When I was asked to write an article reflecting on recent advancements in the pork production industry, I was first forced to evaluate where we were ten years ago. That was a reasonably straightforward exercise for me, as my son is currently ten years old—but where were we as an industry? Here are a few things that came to mind. They help explain the advancements in both the pork industry and our daily lives.
We often get asked to talk through the process of taking a stall barn and converting it to a loose housing barn, and for good reason! The process seems daunting, but in reality it is pretty painless if you plan ahead. Every barn conversion is different due to a number of factors including barn size, current and desired barn operations, temporary housing options, and a number of other factors. Providing a general outline of the conversion process is helpful, but we decided we could paint a clearer picture if we walked you through a recent conversion.
I know we spend a lot of time sharing information about the care and housing of sows; so much so that sometimes we may appear to lose sight of the bigger picture. Which in this case is actually the little picture. If great care for the sows is important, and increased production is the result, then it stands to reason that once you have done all of that you also need to focus on what you’re going to with all those little piglets.
It doesn’t matter if you are an ISO-wean barn selling your piglets or are responsible for feeding them to market, the job just gets started once they are born. So let’s look at a few things that can be done to ensure that the little guy has the best chance possible.
We often find overlap between our work life and our personal life. For us, and maybe for you, we see lots of connections between managing pigs on the farm and everyday life. We recently posted an article on how sows are like our in-laws, and it got me thinking about another connection I see every day - how being a good father and a good husband relates directly to successfully managing loose sow housing.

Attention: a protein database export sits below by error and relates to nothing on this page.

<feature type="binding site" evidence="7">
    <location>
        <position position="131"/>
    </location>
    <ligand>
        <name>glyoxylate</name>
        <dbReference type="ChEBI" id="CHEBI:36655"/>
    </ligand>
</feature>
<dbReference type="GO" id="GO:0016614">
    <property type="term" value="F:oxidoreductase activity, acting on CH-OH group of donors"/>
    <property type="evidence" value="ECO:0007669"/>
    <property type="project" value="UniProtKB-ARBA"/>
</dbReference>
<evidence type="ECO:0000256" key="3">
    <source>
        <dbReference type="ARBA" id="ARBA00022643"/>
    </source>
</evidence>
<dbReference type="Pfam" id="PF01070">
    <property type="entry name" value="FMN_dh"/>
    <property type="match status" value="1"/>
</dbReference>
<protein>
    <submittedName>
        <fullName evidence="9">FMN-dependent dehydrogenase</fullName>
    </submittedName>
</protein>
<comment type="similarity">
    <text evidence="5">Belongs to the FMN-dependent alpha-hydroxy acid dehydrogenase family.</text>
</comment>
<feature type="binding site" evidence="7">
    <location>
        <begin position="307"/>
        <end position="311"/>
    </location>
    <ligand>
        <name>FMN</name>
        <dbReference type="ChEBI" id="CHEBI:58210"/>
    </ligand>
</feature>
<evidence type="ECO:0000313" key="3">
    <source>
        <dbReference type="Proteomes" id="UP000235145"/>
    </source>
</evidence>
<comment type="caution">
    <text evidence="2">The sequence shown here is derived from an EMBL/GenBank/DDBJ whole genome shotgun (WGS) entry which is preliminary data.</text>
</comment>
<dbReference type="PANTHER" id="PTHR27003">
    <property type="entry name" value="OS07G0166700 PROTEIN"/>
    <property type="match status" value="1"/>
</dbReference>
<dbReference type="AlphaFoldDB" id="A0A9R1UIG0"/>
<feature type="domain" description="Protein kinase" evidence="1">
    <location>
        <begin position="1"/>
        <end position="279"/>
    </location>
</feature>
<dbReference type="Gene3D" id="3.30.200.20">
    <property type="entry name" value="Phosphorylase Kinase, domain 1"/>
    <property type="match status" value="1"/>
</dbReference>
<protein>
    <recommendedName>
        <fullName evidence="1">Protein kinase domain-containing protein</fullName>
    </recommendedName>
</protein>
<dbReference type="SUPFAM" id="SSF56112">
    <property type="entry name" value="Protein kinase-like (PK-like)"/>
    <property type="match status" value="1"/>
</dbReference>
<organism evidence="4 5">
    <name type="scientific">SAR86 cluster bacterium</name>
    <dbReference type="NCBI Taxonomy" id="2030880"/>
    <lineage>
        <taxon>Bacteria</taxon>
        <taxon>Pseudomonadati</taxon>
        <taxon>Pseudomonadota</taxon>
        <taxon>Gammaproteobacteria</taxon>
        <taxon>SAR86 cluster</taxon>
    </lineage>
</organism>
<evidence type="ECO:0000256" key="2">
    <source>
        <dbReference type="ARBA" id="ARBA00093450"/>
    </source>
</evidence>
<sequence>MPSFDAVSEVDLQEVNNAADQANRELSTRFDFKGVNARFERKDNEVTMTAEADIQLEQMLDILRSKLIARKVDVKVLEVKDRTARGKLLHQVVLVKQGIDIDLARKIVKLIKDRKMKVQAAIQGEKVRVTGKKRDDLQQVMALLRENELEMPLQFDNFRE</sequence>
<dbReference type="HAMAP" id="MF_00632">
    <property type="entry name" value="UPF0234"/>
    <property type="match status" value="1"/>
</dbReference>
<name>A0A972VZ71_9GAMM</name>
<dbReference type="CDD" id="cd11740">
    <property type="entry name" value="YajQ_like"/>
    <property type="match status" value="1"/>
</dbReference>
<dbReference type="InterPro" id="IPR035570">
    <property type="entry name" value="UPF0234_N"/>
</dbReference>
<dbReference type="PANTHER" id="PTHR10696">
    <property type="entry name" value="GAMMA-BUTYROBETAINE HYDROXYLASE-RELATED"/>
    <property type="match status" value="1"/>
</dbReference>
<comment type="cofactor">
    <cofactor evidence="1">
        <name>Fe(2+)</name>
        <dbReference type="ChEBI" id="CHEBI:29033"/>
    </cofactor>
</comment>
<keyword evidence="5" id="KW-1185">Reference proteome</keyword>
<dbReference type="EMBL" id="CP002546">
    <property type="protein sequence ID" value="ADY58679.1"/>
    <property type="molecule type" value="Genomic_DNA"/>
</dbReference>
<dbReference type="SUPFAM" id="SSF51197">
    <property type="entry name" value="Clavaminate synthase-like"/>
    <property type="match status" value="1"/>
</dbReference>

When talking with our customers, we often use this phrase. We use it to emphasize that the attitude and belief in an ESF group housing system can be just as important as the system itself. The people running the barn need to believe in the system and how it should operate first, only then will they be able to make it work. When you come across challenges in a loose housing barn (and you will), if you believe there is a solution, you will find it. If you believe that the system is flawed, then you will blame that on the system, your staff, or some other element of your operation instead of looking any further for a solution.
Making the decision to remodel your existing sow housing barn may seem daunting. You will have to restructure your barn, buy new equipment, and train your pigs and barn staff on the new processes. We promise that making this decision is worth your time and investment, but we understand effort this transition takes. That is why we want to provide you with everything you need to know about a sow housing remodel before you make the decision.
As it enters its 10th year of operation, we would like to highlight the building that set the group sow housing industry standard, the Eagle Creek Colony electronic sow feeding facility. The Eagle Creek barn is a 1,000 sow farrow to finish site located near Altamont, MB. It was designed using large-pen gestation and Nedap equipment and the year-to-year annual weaning in the facility is nearly 32 pigs/sow/year, which is above most conventional systems. It is a fully dynamic building with central separation. New Standard started designing the building in January 2007, and later began construction in April. The first animals were introduced to the barn in April 2008. The finisher barn was later completed in 2010.